So I took some of my new guys out to an ANA firing range the other day for familiarization training with an AK-47. Mostly I went just for fun and as chance to get out of the office. The language barrier prevents me from being an effective trainer* to Afghans. I've picked up a few words and phrases and can usually make myself understood in Dari, but that's a long way from what's needed for proper firearms training.
*That and the fact that I've only had familiarization training on the AK-47 myself, and that was fifteen years ago.
Not a big problem, since we have a former ANP commando on staff as the senior instructor. The General went along as well, mostly for his connections with the ANA staff, but it's The Lion* who provides the bulk of the instruction to the new guys. So while he ran half a dozen new recruits through the nuances of a Kalashnikov and The General sat back and smoked (my cigarettes, as usual), I observed and offered what few pointers I could remember from my own familiarization training way back in the day.
*The Lion (I've added his profile here) is the single best addition I've made to this company since I got here. He's a former member of the highly-regarded ANP counter-narcotics commando battalion and has fast-roped into most of Afghanistan's hotspots. Like most professionals, he's quietly confident and a top-notch instructor.
In general, Afghans have a fearsome reputation for marksmanship. Stories abound of mujaheddin snipers picking off Russian colonels at ranges in excess of 800 meters. Even more impressive when one considers that the typical sniper rifle of the mujaheddin was a rebuilt, bolt-action .303 Lee-Enfield that probably belonged to their grandfather.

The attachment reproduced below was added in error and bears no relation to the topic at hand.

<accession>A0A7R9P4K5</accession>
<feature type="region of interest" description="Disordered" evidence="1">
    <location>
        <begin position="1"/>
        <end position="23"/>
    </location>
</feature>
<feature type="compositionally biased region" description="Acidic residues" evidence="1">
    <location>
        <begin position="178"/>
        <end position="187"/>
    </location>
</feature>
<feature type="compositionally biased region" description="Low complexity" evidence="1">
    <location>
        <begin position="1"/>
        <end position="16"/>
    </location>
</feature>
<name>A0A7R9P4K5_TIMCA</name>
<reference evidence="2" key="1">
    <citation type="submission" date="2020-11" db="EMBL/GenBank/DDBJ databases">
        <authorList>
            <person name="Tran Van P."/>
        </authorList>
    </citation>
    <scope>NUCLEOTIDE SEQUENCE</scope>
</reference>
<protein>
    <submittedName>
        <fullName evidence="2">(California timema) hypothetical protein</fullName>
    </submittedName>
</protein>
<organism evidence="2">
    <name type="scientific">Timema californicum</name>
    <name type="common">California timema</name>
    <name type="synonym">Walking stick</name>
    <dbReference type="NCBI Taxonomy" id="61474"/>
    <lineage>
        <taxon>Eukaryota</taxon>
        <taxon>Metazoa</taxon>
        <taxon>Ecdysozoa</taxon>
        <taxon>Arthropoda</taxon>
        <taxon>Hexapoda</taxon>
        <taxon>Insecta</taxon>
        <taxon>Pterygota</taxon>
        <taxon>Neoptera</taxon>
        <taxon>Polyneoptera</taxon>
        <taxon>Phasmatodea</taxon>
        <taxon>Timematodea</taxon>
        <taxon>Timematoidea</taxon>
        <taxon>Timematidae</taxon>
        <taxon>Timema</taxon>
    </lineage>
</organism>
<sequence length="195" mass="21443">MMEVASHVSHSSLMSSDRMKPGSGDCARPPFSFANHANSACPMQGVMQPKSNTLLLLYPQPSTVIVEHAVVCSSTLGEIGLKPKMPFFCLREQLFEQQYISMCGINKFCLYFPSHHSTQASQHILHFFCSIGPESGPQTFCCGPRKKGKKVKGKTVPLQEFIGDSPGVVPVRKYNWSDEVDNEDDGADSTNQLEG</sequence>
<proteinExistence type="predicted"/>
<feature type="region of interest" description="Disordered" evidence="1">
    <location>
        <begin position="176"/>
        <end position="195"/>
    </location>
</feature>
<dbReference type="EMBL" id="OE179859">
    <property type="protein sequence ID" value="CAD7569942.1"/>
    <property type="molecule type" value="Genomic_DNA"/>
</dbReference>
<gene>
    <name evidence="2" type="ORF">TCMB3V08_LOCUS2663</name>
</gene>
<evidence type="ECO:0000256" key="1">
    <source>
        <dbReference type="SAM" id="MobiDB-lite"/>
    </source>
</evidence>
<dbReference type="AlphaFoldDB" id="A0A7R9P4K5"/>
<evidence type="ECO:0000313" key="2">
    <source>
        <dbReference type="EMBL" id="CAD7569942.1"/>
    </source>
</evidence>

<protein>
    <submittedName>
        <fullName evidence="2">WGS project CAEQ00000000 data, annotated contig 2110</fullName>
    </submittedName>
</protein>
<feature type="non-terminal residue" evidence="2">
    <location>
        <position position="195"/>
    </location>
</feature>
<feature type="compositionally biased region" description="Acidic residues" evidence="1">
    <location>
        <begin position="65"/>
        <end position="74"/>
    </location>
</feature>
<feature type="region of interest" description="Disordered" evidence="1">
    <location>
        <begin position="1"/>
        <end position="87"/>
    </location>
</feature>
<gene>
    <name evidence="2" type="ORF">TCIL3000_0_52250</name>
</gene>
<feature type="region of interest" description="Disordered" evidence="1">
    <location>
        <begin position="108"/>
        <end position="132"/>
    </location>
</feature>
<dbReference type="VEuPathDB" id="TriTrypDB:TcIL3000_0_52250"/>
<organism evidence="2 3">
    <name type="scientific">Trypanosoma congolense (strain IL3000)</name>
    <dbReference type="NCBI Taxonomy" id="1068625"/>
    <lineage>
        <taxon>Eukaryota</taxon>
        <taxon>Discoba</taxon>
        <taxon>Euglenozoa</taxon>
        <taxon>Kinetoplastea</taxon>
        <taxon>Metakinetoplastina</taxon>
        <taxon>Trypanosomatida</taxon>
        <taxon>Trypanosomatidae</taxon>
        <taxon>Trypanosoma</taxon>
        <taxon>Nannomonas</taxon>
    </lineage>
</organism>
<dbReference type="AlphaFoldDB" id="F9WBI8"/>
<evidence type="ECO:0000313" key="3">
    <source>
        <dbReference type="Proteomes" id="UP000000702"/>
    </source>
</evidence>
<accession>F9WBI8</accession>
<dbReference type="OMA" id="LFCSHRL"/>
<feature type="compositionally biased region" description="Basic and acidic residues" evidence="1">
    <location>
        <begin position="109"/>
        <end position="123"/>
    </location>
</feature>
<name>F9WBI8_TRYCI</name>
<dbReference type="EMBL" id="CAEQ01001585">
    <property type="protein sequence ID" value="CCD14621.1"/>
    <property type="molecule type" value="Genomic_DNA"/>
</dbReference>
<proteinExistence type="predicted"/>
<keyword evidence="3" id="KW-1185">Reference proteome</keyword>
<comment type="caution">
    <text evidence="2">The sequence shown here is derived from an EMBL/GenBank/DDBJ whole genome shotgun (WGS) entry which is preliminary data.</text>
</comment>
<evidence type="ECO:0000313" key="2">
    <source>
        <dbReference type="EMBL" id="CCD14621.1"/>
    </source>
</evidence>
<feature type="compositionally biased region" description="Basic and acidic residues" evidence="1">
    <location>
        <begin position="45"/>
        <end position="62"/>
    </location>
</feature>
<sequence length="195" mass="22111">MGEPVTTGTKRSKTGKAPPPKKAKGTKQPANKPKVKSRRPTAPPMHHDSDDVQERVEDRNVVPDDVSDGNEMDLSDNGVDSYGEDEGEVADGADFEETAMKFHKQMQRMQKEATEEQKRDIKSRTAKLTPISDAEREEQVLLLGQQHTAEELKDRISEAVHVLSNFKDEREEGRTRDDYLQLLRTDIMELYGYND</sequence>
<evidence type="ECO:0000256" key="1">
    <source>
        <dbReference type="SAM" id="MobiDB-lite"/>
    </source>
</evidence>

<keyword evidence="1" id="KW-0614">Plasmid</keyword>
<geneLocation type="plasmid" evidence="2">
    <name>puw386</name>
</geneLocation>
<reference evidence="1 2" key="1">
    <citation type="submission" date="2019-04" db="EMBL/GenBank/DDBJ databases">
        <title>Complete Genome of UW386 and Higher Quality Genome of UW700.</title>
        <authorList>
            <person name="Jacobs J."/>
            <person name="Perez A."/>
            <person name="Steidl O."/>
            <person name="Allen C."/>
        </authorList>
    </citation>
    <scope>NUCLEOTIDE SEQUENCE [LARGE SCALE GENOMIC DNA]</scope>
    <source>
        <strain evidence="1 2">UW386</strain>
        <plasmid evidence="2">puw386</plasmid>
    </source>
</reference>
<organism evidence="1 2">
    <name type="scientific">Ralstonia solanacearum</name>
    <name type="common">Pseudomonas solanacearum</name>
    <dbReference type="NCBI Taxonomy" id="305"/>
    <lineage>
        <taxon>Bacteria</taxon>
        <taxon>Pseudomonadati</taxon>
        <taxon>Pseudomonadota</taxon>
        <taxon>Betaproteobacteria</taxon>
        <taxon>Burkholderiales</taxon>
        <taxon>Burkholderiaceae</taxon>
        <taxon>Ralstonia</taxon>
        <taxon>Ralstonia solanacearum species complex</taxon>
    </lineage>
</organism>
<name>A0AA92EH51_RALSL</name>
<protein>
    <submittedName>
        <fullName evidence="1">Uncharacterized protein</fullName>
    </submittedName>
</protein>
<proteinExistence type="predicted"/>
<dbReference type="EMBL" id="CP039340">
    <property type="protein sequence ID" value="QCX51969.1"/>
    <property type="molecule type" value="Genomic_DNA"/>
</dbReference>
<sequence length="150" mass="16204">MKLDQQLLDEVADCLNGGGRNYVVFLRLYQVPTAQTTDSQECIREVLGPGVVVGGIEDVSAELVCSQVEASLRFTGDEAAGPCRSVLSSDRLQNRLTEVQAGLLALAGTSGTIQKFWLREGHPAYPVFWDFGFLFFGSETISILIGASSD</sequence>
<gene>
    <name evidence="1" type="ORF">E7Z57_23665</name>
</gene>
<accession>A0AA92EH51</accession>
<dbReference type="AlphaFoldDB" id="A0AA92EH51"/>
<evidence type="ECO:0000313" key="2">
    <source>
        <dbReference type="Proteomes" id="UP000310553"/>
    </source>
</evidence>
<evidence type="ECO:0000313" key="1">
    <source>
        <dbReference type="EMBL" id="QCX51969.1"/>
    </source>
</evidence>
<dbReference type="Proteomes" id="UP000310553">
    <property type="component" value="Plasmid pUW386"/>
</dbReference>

Well, there may be some talented snipers out in the provinces, but the guys we recruit from in and around Kabul are, to put it mildly, less than excellent shots. That's not because of any lack of talent or appitude. It's just that to be a truly great marksman requires years of disciplined training and experience. The city-folk here simply don't have that. For most of them, familiarization training is the first time they've ever fired a weapon and it shows. The most difficult (and most important) thing on Range Day is making sure they don't suddenly turn around with a loaded weapon. More than once a new recruit has hit the target and spun around in triumph, only to send the instructors and other recruits diving for cover.
On this day, the level of skill ran the gamut from "natural shot" to "more dangerous to himself than to the target." The weak ones will get better with practice,* the strong ones will send out to Kandahar or Paktika to be PSDs. The reward for competence in Afghanistan is to be sent out to the worst parts of the country and given the most difficult job.
*Did I mention that The Lion is a superb instructor?